CityViews: De Blasio’s Renewal Program Put Our School on a Path to Rise

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Orchard Collegiate Academy

Orchard Collegiate Academy's graduation rate had bounced around the 40s and 50s for years, topping out at 63 percent – well below the citywide average. Its preliminary graduation rate last year was 66 percent.

After three years in the School Renewal Program, Orchard Collegiate Academy is a school on the rise.

Just a few years ago, the State Education Department had deemed us one of the lowest performing schools and said we were at risk for a takeover by an independent authority. Our enrollment was shrinking, with only about 40 ninth-graders. Our graduation rate had bounced around the 40s and 50s for years, topping out at 63 percent – well below the citywide average. But most importantly, when you walked the building, the culture and climate was not strong. We had so much more work to do to serve our students and families.

Through the School Renewal Program, we got the support we needed to do just that.

We now have a Community Schools partnership with Henry Street Settlement, which is a community-based organization, and this synergy means everything to us and our kids. Henry Street provides two social workers and four social work interns to meet our students’ socio-emotional needs. We opened a new mental health clinic in 2015, which they help manage. My Community School Director, Dayna Hamann, has built bonds with our students and families that pay off in and out of the classroom. For me, our Family Night this fall reflected how far we’ve come; the kind of parent and student turnout and energy we saw would not have been possible without the Community Schools model.

In our classrooms, there’s been the same upward trend. We’ve bolstered the instruction going on in each of our classrooms with new training and resources that we’ve gotten through the Renewal program, and added AP courses and partnerships with NYU and BMCC. With guidance almost every day from my principal mentor Sandy Kase and Superintendent Daniella Phillips, we developed a clear goal – 100 percent of our students going on to the college or career of their choice – and the instructional plan to get us there. This year, we’re focusing on intellectual exchange – our students’ ability to communicate, discuss, and defend their ideas. It’s critical to their success after they graduate.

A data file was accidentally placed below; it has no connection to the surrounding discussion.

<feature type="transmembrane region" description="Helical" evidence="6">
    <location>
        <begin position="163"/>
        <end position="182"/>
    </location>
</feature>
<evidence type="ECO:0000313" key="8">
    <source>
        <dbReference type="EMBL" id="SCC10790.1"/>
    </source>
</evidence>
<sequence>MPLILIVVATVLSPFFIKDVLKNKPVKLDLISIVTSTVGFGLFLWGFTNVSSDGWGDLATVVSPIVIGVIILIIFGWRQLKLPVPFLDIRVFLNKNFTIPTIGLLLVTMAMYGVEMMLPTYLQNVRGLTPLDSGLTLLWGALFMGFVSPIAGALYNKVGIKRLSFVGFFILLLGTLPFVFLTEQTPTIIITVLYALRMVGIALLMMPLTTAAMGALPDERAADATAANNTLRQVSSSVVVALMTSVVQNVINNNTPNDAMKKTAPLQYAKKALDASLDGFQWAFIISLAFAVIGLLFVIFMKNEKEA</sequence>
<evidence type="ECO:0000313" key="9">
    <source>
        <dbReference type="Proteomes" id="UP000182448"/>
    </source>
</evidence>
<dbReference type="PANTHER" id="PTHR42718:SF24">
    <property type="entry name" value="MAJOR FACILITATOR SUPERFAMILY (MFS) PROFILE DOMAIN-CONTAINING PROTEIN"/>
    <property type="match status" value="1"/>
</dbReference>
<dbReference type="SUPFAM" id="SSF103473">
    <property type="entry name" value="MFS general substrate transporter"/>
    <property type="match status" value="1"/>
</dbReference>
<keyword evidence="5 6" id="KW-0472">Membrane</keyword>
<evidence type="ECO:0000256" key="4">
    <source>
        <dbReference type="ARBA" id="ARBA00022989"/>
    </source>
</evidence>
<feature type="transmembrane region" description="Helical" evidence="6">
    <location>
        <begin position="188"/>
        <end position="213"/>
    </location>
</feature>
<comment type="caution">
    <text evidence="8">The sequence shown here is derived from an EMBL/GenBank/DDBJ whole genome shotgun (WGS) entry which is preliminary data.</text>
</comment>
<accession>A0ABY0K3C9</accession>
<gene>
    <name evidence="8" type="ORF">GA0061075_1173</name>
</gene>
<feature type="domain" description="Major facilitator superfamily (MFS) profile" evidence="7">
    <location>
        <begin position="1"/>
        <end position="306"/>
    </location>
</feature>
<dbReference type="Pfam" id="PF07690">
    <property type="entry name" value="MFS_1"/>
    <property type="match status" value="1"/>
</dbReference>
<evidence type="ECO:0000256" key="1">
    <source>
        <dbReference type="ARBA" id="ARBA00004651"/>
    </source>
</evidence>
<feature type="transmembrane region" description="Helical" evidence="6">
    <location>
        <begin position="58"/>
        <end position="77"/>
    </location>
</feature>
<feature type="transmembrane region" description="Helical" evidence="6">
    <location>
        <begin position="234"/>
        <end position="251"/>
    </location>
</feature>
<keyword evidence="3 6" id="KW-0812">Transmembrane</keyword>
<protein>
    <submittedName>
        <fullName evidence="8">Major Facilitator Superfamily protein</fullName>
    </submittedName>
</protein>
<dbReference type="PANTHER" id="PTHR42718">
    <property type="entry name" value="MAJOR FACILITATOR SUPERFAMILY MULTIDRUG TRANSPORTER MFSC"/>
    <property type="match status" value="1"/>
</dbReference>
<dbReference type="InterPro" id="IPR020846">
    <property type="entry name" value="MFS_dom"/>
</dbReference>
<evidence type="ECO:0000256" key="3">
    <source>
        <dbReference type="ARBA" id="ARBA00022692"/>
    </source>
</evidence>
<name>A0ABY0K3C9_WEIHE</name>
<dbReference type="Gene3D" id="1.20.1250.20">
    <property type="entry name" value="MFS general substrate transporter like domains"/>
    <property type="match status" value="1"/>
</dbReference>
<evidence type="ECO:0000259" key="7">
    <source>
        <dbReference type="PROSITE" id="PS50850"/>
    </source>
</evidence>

As part of our story of renewal, we also restructured and rebranded. When I started as principal, we were “Henry Street School for International Studies,” for students in grades 6-12. But there was no strong international studies component, and trying to focus on both middle and high school grades weakened instruction. So we became Orchard Collegiate Academy – a 9-12 school whose focus on getting our students to college is now clear to anyone who hears our name. This revamp has been essential to our success.

Now, New York State has designated us a School in Good Standing. Our enrollment is growing, with 70 9th-graders this year. Our preliminary graduation rate last year was 66 percent, and I’m aiming for 90 percent this year. And this week, we were named one of New York City’s 21 “Rise Schools” – schools that have made enough gains to transition out of the Renewal program. While some things will change, I’m excited that, as a Rise School, we’ll continue to have our Community Schools model and the targeted investments and supports that have been essential to our progress.

We have developed a clear vision, clear goals, and a clear path to success for our kids and families. Orchard Collegiate Academy is clearly on the rise, and I’m looking forward to all the work that lies ahead.

Miles Doyle is the principal of Orchard Collegiate Academy, a high school on the Lower East Side of Manhattan.

7 thoughts on “CityViews: De Blasio’s Renewal Program Put Our School on a Path to Rise

    • It’s not even that good. Enrollment at Renewal schools has dropped 25% since 2013. So if the same number of kids graduate, it’s still a higher PERCENTAGE of graduates because of the smaller student population. Also, “graduating” a student if meaningless if they haven’t learned anything. College readiness among Renewal school graduates is dismal – like 12%.

      • But it’s a great jobs program for UFT members! This article reads like a propaganda piece, which it is. Each of these renewal schools is loaded with UFT counselors, mentors and whatever. According to the NYT this program has cost taxpayers $593 million.

        And I just love this –